Did PPP Fraud Spike the Housing Market?

(Photo Credit: Breno Assis/Unsplash)
(Photo Credit: Breno Assis/Unsplash)

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Who’s to blame for inflated housing prices? It might just be pandemic fraudsters.

New research suggests that fraud related to pandemic-era Paycheck Protection Program was so widespread that it spiked housing prices, according to a new study released on Thursday by researchers at the University of Texas McCombs School of Business. That may just explain your new neighbor in the fancy house down the street who vaguely refers to themselves as an entrepreneur.

The Big Extort

Some $800 billion worth of uncollateralized, low-interest loans were distributed as part of the PPP, roughly $117 billion of which was sent to fraudulent claims, according to a previous study from some of the same researchers. And fraudsters were way more likely to purchase new homes with PPP loans than those who secured PPP loans legitimately, the new report found.

The misuse of funds was so widespread that, even when controlling for other factors, the study found housing prices in ZIP codes with high instances of fraud were nearly 6% higher than those in low-fraud areas. So much for victimless crimes. Mad? First, blame the crooks. Then, the UTA scholars suggest, turn your ire toward fintechs:

  • While the government first turned toward traditional banks to distribute PPP loans, the fast-moving fintech firms quickly became the primary middlemen for the program — and were ultimately involved in over 80% of PPP loans.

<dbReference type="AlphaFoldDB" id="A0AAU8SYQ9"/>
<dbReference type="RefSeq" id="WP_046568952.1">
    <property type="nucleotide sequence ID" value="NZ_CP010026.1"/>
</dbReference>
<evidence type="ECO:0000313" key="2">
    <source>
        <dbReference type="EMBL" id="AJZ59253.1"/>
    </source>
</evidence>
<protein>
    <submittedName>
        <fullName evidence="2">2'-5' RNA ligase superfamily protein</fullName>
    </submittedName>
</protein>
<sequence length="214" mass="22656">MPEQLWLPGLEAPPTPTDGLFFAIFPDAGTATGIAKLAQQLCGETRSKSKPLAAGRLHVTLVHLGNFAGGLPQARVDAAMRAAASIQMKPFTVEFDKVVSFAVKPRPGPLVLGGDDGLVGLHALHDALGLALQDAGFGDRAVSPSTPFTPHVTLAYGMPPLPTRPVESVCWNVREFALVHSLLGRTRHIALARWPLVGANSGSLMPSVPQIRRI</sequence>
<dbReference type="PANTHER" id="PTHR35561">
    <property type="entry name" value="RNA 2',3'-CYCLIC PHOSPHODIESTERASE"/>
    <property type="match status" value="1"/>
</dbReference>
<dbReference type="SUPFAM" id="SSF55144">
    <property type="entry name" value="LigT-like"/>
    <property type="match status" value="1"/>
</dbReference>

• But those fintech firms took a fast-and-loose approach to the quality of loan recipients, the researchers said, making it far easier for fraudsters to get their hands on cheap cash.

Too Fast, Too Furious: “There were a handful of fintechs that grew very, very quickly,” Samuel Kruger, McCombs assistant professor of finance and report co-author, told the Wall Street Journal. “All of their incentives are toward just churning out as many loans as possible…it looks like a lot of these lenders did the bare minimum, if that, in terms of diligence.” And it doesn’t stop at housing. Fraudulent loans could have led to car and luxury goods price inflation as well, the researchers said. Joe Biden, “greedflation” purveyors, and wage-hike-demanding workers — you’re officially off the hook.